I have to admit that I’m a little nervous about dividend stocks.
Everybody and their grandmother has been on the hunt for yield for several years, and I think that’s one of the reason the market keeps moving higher. Investors left the bond markets, which are much larger than the equity markets, and have crept further and further out onto the yield curve, edging towards those higher and higher yields.
I just wonder when they’ll fall off, sending dividend stocks crashing.
To that end, I’m becoming more and more careful about dividend stocks and REITs. I’m trying to stick to safer bets that still pump out nice yields and aren’t exposed to large systemic risks, or ones that may have strong capital gains potential.
New York Mortgage Trust (NYMT)
New York Mortgage Trust (NYMT) doesn’t get a lot of love because it’s a mortgage REIT. That means it borrows money at these historically low interest rates, then deploys the capital into higher-yielding, mortgage-backed securities, and then throws 90% of its income to shareholders. Sooner or later, rates are going to rise, and these highly-leveraged plays will see their margins shrink. Then, presumably, comes the big selloff.
Some of these mortgage REITs are agency REITs, meaning that the mortgages they play in are guaranteed in some way by the federal government. These are more sensitive to interest rate movements, and NYMT stock had a healthy dose of these holdings. However, NYMT has attempted to get ahead of the curve by moving more into commercial mortgages and, one of my favorite spaces, distressed residential debt.
This is savvy management, and I think NYMT’s stock price of $8 is unfair, as investors don’t recognize these moves as being positive. NYMT stock also carries a 13.6% dividend yield which I believe is sustainable.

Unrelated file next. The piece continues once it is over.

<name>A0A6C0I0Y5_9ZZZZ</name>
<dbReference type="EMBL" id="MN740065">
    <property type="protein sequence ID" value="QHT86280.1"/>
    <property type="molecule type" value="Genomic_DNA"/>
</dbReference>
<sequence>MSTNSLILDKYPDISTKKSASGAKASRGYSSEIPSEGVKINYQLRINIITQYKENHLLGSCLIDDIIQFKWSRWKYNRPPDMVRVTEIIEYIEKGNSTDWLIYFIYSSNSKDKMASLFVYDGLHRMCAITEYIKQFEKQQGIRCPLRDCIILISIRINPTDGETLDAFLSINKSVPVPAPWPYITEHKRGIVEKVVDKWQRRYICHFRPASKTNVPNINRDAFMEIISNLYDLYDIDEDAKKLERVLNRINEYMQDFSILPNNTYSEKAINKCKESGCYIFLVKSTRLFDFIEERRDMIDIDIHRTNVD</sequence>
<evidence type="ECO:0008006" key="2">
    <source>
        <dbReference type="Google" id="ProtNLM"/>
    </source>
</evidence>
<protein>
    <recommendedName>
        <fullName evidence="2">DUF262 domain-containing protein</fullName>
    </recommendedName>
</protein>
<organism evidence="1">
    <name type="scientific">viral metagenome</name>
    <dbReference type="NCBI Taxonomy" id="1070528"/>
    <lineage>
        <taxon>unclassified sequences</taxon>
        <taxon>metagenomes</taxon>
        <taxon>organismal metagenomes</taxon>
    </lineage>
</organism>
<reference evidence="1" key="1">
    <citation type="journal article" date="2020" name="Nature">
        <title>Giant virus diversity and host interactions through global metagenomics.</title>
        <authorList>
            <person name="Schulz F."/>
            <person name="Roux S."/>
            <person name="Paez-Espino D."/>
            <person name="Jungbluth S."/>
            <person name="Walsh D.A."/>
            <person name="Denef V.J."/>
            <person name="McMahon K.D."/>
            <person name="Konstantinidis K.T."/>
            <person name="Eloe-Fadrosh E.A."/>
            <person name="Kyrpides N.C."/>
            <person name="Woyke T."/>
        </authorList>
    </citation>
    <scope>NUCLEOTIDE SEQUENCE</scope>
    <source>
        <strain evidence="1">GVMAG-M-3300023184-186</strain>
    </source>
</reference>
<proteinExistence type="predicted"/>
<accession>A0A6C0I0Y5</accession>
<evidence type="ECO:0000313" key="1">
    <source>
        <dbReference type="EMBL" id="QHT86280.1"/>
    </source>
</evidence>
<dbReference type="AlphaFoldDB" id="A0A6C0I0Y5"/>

Arbor Realty Trust (ABR)
Arbor Realty Trust (ABR) is somewhat similar to NYMT. It securitizes commercial mortgages and issues securities backed by that paper. It runs a very efficient operation in being able to access low-cost short-term credit facilities. A whopping 95% of its debt stack is in match-funded, non-recourse facilities that are not subject to mark-to-market declines. You don’t get that kind of deal unless you have a great rep in this sector.
ABR stock is only up 4% in 2014, which trails the S&P 500 by a couple of percentage points. But the company is making moves to improve its operations. With more competition entering the space, the company expects yields to compress, so it is moving more into multi-family lending.
The REIT yields 7.5%, and the dividend appears to be sustainable.
Campus Crest Communities (CCG)
Campus Crest Communities (CCG) is one of several plays in the student housing sector. I like the concept because colleges continue to see increased enrollment, all those kids need places to live, and the trend is towards REITs like CCG giving them upscale facilities to do so in.
It’s a good business because those units are very likely to be filled since the school year is a pretty well-defined thing, and there’s always demand for student housing.
The REIT has struggled a bit, and since topping out at $14 per share in early 2013, CCG now sits at $8.25, yielding 7.4%. I think the company would benefit from more PR exposure in the financial marketplace. It has to compete with so many other sexier REIT plays, and there’s some needless skepticism regarding its ability to maintain a strong and healthy business. But with a yield that high, CCG stock pays enough for investors to wait for those changes to take hold.
As of this writing, Lawrence Meyers did not hold a position in any of the aforementioned securities. He is president of PDL Broker, Inc., which brokers financing, strategic investments and distressed asset purchases between private equity firms and businesses. He also has written two books and blogs about public policy, journalistic integrity, popular culture, and world affairs. Contact him at firstname.lastname@example.org and follow his tweets at @ichabodscranium.